ON WHAT should have been the final day of this year’s Open, the R&A attempted to answer a time-honoured 19th hole debate — who would win if all the great champions of the past were pitted against each other?
‘The Open for the Ages’ gathered them virtually over 72 holes at St Andrews, concluding in a three-hour telecast using footage stitched together from their past achievements at the Old Course.
If was enjoyable enough, if only to see again the sweet swings of some of the legends. Sky’s broadcast team pulled out all the stops as well, with ‘on-course’ commentator Iona Stephen even managing to sound like she was bringing you breathless news from the links.
‘Is this the only time that Tiger Woods and Jack Nicklaus have looked across at their playing partner and seen their equal?’ asked Nick Dougherty.
Back came Tiger’s old coach Butch Harmon, quick as a flash: ‘Never. They just don’t think that way.’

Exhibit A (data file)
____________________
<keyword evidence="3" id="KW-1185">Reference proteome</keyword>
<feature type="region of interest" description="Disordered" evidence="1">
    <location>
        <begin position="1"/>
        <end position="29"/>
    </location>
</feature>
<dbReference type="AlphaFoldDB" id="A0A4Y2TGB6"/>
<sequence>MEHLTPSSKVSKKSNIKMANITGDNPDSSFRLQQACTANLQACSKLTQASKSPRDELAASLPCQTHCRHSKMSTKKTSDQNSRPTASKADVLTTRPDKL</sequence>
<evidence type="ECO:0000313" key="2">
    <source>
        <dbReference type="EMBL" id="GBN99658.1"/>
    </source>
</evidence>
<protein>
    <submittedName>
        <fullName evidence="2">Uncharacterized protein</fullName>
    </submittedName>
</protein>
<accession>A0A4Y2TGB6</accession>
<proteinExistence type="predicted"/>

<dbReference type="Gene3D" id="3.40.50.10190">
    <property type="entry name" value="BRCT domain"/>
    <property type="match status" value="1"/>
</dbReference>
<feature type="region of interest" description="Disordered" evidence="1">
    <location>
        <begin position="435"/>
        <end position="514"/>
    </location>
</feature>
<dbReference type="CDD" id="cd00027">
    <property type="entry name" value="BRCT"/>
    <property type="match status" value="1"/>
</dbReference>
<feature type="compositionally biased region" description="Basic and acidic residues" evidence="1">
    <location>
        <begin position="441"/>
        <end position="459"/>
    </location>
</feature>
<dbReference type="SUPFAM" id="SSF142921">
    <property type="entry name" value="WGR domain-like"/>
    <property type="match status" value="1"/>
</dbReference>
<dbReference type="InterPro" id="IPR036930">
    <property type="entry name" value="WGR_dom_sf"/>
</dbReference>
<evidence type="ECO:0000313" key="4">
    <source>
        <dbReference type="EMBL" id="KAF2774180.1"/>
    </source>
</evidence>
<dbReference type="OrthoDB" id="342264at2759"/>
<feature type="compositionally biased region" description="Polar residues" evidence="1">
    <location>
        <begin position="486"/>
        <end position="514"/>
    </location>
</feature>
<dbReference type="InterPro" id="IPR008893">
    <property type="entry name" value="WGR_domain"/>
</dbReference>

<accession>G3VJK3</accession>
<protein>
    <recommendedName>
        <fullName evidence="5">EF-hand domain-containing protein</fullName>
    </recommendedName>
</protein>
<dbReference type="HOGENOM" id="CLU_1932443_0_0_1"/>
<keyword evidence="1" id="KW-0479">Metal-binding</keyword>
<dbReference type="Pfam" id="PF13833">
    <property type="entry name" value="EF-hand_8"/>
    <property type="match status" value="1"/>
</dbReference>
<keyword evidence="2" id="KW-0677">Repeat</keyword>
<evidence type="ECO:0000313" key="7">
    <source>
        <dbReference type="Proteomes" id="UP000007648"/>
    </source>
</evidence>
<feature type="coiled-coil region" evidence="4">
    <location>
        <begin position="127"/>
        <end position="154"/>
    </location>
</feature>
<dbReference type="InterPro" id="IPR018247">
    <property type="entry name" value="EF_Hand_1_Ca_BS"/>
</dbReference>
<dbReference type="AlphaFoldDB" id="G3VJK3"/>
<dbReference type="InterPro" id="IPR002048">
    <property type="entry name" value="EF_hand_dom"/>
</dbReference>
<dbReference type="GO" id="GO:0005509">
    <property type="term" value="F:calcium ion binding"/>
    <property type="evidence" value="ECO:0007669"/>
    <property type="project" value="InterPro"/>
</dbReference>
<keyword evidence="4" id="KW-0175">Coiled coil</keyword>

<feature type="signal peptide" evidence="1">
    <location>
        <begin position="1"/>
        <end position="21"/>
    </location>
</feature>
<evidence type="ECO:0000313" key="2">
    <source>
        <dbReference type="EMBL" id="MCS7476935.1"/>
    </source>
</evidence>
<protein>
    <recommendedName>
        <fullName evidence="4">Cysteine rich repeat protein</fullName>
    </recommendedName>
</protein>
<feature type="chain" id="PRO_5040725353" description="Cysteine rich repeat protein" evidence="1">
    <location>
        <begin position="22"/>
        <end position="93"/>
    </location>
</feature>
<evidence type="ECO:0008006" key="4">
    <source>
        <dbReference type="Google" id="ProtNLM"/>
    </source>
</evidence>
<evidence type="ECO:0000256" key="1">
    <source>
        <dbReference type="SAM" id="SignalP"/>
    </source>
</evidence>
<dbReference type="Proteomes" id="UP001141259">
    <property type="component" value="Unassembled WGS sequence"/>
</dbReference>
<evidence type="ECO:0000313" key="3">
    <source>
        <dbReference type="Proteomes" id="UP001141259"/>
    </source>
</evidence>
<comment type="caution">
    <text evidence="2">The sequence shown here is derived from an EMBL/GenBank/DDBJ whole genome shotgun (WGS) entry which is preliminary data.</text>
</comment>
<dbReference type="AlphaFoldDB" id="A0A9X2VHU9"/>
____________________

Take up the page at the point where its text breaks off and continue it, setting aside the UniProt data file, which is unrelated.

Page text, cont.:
There were jarring moments. How come everyone else was in their prime apart from poor Arnold Palmer, on his last legs? Gary Player was described as having done press-ups for ‘60 or 70 years’, despite only looking about 25.
Inevitably, it came down to Jack and Tiger, with the former one shot in front standing on the 18th tee, although the final hole proved anti-climactic rather than suspenseful.
The coverage was from their 1978 and 2000 victories respectively, when both men had victory wrapped up by the time they came to the 18th. Accordingly, their approach shots were conservative to the back of the green.
It is safe to say Tiger would not have been anything like as far away if he was one shot behind and needed a birdie.
Nicklaus got the nod, therefore, in the virtual Open. Here at the 19th hole, there is no argument from this quarter.